Tableau 19 Overview
Integral to understanding the ritual relationship between the Pure Land the hell tableaux is the small work entitled Locking up the Six Vices, also referred to as the ‘Six Delusions’ or the ‘Six Robbers’. The size of the Six Vices tableau is significantly smaller than the two adjoining works. Yet within this niche there are fourteen figures, eight animals, and 30 separate inscriptions, carved in a stone area covering approximately 155 square inches and containing 687 characters.
Tableau 20 Overview
From the images of rebirth in the Pure Land, the visitor proceeds physically downwards to view the Hell Tableau. This relief depicting Dizang Bodhisattva and the eighteen realms of hell along with the Ten Kings who preside over them can be divided into four different registers. The uppermost register, approximately 52 feet above the pathway, depicts a line of ten Buddhas, referred to as the Buddhas of the Ten Directions. The second register depicts Bodhisattva Dizang as overseer of hell with the Ten Kings in attendance. The lower two registers include the Eighteen Hells as well as several additional works on the right side of the tableau referred to as ‘Admonitions’ and one parable on the far left side.
Tableau 21 Overview
This grouping of images, sometimes referred to as the "Asceticism of Master Liu", sometimes as the "Transformation of Master Liu", is the last large-scale work on the north side of Great Buddha Bend before one heads down to the river below or across the bridge to the Cave of Complete Enlightenment and the Taming of the Wild Ox tableau on the south side of the site.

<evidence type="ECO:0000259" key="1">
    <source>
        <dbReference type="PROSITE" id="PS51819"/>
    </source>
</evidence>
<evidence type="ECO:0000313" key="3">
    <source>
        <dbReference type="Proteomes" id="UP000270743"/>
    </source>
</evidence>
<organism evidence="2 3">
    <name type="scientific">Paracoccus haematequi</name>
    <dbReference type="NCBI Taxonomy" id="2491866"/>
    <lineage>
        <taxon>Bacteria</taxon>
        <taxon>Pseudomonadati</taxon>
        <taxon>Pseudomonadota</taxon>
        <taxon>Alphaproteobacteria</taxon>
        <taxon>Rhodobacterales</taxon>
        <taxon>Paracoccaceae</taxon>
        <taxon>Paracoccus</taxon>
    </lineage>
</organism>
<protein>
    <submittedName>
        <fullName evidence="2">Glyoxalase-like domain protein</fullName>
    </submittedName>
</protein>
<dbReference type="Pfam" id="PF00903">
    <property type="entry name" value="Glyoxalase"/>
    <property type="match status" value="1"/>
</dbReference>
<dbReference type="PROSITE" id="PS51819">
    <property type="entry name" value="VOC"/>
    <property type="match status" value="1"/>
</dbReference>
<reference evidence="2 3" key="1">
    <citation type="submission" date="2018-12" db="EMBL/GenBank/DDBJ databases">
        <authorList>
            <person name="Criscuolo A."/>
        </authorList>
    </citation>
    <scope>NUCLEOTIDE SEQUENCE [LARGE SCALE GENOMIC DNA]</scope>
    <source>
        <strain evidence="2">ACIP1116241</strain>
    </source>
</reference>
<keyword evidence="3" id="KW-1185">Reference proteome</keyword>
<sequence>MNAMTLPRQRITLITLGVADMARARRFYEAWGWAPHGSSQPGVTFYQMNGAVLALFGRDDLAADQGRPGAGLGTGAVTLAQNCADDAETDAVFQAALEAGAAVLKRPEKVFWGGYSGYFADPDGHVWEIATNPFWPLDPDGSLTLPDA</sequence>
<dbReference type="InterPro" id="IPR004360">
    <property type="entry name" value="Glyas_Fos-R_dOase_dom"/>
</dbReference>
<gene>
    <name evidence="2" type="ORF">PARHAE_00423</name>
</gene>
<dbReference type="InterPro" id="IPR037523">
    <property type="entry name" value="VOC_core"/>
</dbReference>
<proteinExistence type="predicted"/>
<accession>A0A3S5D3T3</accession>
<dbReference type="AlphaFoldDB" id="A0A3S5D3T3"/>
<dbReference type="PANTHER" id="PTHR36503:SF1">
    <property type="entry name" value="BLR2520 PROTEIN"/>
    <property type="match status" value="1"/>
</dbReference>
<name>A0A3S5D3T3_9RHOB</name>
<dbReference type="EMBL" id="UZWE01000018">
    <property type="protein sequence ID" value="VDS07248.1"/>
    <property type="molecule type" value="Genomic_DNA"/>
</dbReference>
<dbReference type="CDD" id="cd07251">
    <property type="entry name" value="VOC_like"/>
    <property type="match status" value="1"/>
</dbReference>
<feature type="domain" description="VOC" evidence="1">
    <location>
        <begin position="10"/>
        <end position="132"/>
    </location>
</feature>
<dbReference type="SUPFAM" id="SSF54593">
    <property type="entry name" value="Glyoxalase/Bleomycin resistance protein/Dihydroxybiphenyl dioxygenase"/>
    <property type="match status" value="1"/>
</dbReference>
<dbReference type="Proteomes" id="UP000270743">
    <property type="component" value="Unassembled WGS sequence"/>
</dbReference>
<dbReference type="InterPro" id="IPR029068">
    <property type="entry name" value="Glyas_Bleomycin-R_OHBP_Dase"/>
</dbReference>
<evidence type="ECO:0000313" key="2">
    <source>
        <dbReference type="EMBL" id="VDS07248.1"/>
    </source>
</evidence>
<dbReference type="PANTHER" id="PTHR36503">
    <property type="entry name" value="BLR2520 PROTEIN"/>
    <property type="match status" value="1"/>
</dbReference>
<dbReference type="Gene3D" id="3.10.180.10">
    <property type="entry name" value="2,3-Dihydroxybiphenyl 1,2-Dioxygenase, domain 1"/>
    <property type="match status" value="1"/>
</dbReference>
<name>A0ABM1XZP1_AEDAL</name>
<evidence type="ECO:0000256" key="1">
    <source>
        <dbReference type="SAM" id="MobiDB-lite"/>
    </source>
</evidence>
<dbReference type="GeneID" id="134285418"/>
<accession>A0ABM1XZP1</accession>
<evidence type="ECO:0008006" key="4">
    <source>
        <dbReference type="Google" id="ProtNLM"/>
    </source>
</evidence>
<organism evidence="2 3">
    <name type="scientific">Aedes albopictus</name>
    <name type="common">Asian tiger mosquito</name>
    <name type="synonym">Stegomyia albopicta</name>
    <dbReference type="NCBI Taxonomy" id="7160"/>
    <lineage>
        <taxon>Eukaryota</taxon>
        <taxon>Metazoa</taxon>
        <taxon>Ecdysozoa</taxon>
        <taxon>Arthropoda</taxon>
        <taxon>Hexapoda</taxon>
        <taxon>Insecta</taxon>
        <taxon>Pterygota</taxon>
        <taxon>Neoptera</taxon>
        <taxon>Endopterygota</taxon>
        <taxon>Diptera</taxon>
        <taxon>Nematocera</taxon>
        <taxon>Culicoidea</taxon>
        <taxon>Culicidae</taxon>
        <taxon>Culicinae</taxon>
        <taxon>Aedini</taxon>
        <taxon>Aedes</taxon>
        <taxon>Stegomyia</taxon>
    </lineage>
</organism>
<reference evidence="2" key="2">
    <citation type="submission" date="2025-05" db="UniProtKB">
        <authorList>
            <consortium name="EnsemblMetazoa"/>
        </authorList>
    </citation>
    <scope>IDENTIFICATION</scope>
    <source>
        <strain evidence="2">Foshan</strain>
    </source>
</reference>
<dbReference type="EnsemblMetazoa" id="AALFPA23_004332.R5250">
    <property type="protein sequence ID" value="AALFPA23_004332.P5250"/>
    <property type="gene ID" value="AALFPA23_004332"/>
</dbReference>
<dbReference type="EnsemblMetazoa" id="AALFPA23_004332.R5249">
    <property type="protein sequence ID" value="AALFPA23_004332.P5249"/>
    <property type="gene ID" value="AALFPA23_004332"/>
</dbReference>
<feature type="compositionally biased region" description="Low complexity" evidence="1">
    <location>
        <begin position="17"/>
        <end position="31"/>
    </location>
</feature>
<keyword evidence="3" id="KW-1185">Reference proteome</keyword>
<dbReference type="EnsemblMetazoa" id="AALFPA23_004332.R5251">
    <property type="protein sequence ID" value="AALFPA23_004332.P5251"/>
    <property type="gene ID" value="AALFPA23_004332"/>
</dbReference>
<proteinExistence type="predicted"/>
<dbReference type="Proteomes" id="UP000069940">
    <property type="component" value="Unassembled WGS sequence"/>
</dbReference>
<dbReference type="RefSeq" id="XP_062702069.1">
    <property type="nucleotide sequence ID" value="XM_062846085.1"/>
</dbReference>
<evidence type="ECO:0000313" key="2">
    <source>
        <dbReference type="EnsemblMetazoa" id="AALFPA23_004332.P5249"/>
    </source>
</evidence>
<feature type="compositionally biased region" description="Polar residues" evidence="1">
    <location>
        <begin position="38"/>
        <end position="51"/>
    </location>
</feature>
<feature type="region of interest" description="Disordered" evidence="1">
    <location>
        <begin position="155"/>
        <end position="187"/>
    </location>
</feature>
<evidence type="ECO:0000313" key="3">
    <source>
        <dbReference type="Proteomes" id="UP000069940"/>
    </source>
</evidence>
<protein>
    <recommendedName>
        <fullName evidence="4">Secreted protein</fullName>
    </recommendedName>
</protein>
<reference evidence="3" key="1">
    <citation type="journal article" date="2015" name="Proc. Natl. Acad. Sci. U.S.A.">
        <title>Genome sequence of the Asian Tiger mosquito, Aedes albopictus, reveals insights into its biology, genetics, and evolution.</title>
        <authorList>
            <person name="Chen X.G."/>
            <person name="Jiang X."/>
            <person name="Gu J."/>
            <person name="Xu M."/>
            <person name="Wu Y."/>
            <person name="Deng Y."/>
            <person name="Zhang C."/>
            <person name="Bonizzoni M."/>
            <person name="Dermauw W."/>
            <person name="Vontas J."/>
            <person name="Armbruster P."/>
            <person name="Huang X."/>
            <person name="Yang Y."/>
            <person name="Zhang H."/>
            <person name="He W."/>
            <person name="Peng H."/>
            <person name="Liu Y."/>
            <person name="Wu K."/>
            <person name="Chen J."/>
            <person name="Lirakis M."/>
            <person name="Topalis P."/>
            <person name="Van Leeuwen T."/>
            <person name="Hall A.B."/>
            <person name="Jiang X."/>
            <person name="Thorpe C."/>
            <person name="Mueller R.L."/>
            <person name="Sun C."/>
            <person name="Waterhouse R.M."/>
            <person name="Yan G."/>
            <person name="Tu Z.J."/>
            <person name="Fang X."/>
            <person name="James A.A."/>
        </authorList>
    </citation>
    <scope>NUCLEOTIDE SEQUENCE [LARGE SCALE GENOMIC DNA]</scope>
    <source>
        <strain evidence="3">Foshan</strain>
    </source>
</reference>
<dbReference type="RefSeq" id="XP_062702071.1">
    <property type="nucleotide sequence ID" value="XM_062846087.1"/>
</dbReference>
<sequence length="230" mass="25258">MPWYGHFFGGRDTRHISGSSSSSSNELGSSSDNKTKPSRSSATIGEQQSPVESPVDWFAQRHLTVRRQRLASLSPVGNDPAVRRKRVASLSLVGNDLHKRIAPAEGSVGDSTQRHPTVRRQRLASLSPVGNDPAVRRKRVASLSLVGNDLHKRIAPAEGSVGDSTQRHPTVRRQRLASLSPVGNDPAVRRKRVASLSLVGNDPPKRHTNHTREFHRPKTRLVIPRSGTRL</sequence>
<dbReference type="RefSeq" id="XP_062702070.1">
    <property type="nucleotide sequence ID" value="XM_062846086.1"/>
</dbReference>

Tableau 22 Overview
Ten Wisdom Kings，messengers of Vairocana, are manifestations of his wrath against evil spirits. The statues are said to be incomplete due to the invasion of the Mongols into Dazu County in the late 12th century.
Tableaux 24 and 25 Overview
Later niches with indigenous Chinese gods located on far western edge of the Great Buddha Bend cliff face.
Tableau 26 Overview
Series of secular inscriptions carved at the western end of the southern cliff face of Great Buddha Bend.
Tableau 27 Overview
Bust of Vairocana Buddha with steles. Referred to as the “Transformation tableau of Master Liu” because of the small image of Master Liu in the headdress of Vairocana Buddha. Two restoration steles dating from 1425 - 1426 CE are immediately to the right of the central image with one stele dated to 1690 CE at the far right. The stele on the left is undated.
Tableau 28 Overview
Image of lion guarding entrance to Cave of Complete Enlightenment, perhaps meant to represent the vehicle of Manjusri who is the first bodhisattva questioner in the Sutra on Complete Enlightenment depicted inside.
Tableau 29 Overview
Interior of the Cave of Complete Enlightenment with imagery based on the Avatamsaka or ‘Flower Ornament’ Sutra. Bodhisattva figures line the two walls with Vairocana as the central figure in the Buddha triad on the back wall, flanked by a monk on the right and a scholar on the left. A bodhisattva figure kneels in homage in front of Vairocana Buddha.
Tableau 30 Overview